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Adjuvant Pelvic Radiation “Sandwiched” Between Paclitaxel/Carboplatin Chemotherapy in Women With Completely Resected Uterine Serous Carcinoma

Long-term Follow-up of a Prospective Phase 2 Trial

Frimer, Marina, MD*†; Miller, Eirwen M., MD*‡; Shankar, Viswanathan, MS§; Girda, Eugenia, MD*∥; Mehta, Keyur, MD; Smith, Harriet O., MD*; Kuo, Dennis Y. S., MD*; Goldberg, Gary L., MD*†; Einstein, Mark H., MD*#

International Journal of Gynecological Cancer: November 2018 - Volume 28 - Issue 9 - p 1781–1788
doi: 10.1097/IGC.0000000000001359
Uterine Cancer

Objective We prospectively evaluated patients with completely resected uterine serous carcinoma (USC) treated with radiation “sandwiched” between carboplatin/paclitaxel (C/T). The primary objective was to determine the safety profile, and the secondary outcome was to evaluate progression-free and overall survival.

Methods Surgically staged patients with completely resected USC were enrolled to receive 3 cycles of paclitaxel 175 mg/m2 and carboplatin (area under the curve, 6–7.5) every 21 days, followed by radiotherapy and an additional 3 cycles of T/C at area under the curve of 5–6 (6 cycles + radiotherapy). Toxicity was graded according to National Cancer Institute Common Toxicity Criteria, version 4.03. Kaplan-Meier and log-rank tests were used to compare survival probabilities.

Results One hundred forty patients were enrolled, of which 132 were evaluable, completed at least 3 cycles of chemotherapy and radiation. One hundred seven (81%) completed 6 cycles of chemotherapy and radiation. Patients with early-stage (I/II) disease have survival probabilities of 0.96 and 0.81 at 2 and 5 years. Patients with stage I USC and lymphovascular invasion have considerably worse overall survival, with 2.7 times’ higher risk of death than those without lymphovascular invasion. Patients with late-stage (III/IV) disease had overall survival probabilities of 0.64 and 0.18 at 2 and 5 years, which is far higher survival than what has been reported in single-modality trials. Interestingly, and different than what is reported in other studies, there is no difference in survival in African Americans versus whites/other races who were evaluable. Of the 779 cycles administered, 22% and 14% of cycles were associated with grades 3 and 4 hematologic toxicities, respectively. Grades 3 and 4 nonhematologic toxicities occurred in 6.9% of cycles.

Conclusions The long-term follow-up in this study demonstrates that “sandwich” therapy is an efficacious, well-tolerated treatment approach with acceptable toxicities. Lymphovascular invasion (LVSI) is a significantly poor prognostic factor in stage I USC. Multimodal “sandwich” therapy should be considered in all USC patients who have undergone complete surgical resection and staging.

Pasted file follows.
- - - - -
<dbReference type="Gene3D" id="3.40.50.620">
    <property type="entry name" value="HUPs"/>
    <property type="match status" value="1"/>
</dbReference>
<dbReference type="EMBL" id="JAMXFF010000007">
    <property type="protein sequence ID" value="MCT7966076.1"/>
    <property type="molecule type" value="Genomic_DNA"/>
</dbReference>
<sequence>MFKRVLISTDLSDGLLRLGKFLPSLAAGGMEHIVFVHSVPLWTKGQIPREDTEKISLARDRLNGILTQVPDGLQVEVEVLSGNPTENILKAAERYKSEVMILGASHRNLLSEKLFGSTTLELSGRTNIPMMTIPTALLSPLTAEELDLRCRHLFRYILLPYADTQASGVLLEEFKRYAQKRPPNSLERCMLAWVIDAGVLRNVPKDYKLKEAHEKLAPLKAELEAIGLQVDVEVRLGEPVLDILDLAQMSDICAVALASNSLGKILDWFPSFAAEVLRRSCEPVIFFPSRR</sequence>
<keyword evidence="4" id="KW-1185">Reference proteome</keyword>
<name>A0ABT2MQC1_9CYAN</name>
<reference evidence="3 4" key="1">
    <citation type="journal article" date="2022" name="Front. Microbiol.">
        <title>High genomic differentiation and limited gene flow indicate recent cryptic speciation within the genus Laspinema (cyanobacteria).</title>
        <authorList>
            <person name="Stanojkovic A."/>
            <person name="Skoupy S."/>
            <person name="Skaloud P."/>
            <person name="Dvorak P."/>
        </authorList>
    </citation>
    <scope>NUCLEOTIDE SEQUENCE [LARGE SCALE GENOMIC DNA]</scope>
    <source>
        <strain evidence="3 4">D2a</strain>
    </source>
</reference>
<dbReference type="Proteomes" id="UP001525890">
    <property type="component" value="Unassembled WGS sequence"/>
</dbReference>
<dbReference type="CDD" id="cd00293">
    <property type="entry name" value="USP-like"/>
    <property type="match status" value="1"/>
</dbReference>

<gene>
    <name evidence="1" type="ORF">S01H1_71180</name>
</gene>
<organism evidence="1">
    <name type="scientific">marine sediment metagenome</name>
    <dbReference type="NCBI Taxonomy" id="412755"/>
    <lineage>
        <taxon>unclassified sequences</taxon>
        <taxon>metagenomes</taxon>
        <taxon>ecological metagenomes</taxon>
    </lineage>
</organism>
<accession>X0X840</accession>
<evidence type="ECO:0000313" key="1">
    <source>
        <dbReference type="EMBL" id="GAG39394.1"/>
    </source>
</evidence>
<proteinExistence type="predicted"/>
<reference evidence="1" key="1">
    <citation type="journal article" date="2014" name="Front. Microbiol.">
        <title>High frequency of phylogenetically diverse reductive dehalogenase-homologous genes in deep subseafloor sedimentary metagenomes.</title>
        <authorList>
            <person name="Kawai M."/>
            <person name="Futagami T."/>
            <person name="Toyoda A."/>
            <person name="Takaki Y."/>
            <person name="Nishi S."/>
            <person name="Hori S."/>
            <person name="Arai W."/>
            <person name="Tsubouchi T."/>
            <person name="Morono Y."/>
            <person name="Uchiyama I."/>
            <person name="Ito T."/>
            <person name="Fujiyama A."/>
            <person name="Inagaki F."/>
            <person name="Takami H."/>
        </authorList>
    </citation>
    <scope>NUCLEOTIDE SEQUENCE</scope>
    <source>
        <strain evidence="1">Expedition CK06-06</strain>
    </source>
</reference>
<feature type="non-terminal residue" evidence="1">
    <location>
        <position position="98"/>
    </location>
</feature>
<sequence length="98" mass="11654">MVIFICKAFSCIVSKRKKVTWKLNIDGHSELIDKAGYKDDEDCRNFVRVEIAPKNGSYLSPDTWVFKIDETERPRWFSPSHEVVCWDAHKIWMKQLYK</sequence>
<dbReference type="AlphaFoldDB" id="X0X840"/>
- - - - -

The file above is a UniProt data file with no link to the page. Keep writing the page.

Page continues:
*Division of Gynecologic Oncology, Department of Obstetrics & Gynecology, and Women’s Health, Albert Einstein College of Medicine/Montefiore Medical Center, Bronx;

Division of Gynecologic Oncology, Department of Obstetrics and Gynecology, Northwell Health, Zucker School of Medicine at Hofstra/Northwell, Long Island, NY;

Division of Gynecologic Oncology, Department of Obstetrics and Gynecology, Allegheny Health Network, Pittsburgh, PA;

§Department of Epidemiology & Population Health, Albert Einstein College of Medicine/Montefiore Medical Center, Bronx, NY;

Division of Gynecologic Oncology, Rutgers Cancer Institute of New Jersey, New Brunswick, NJ;

Department of Radiation Oncology, Albert Einstein College of Medicine/Montefiore Medical Center, Bronx, NY; and

#Division of Gynecologic Oncology, Department of Obstetrics, Gynecology and Women’s Health, Rutgers New Jersey Medical School, Newark, NJ.

M.F. and G.L.G. are now with the Division of Gynecologic Oncology, Department of Obstetrics and Gynecology, Northwell Health, Zucker School of Medicine at Hofstra/Northwell, Long Island, NY. W.M.M. is now with the Division of Gynecologic Oncology, Department of Obstetrics and Gynecology, Allegheny Health Network, Pittsburgh, PA. E.G. is now with the Division of Gynecologic Oncology, Rutgers Cancer Institute of New Jersey, New Brunswick, NJ. M.H.E. is now with the Division of Gynecologic Oncology, Department of Obstetrics, Gynecology and Women’s Health, Rutgers New Jersey Medical School, Newark, NJ.

This project was funded, in part, by the Albert Einstein Cancer Center National Institutes of Health/National Cancer Institute P30CA013330.

Address correspondence and reprint requests to Marina Frimer, MD, Zucker School of Medicine at Hofstra/Northwell, 1554 Northern Blvd, Suite 5 Manhasset, NY 11030. E-mail: mfrimer@northwell.edu.

M.H.E. receives grant support from the following companies: Cynvec, Photocure, Papivax, Inovio, PDS Biotechnologies, Natera, Immunovaccine, Baxalta, Pfizer, Fujiboro, Eli Lilly, and Becton-Dickinson. The other authors declare no conflicts of interest.

Supplemental digital content is available for this article. Direct URL citation appears in the printed text and is provided in the HTML and PDF versions of this article on the journal’s Web site (www.ijgc.net).

Received April 5, 2018

Received in revised form July 3, 2018

Accepted July 30, 2018

© 2018 by the International Gynecologic Cancer Society and the European Society of Gynaecological Oncology.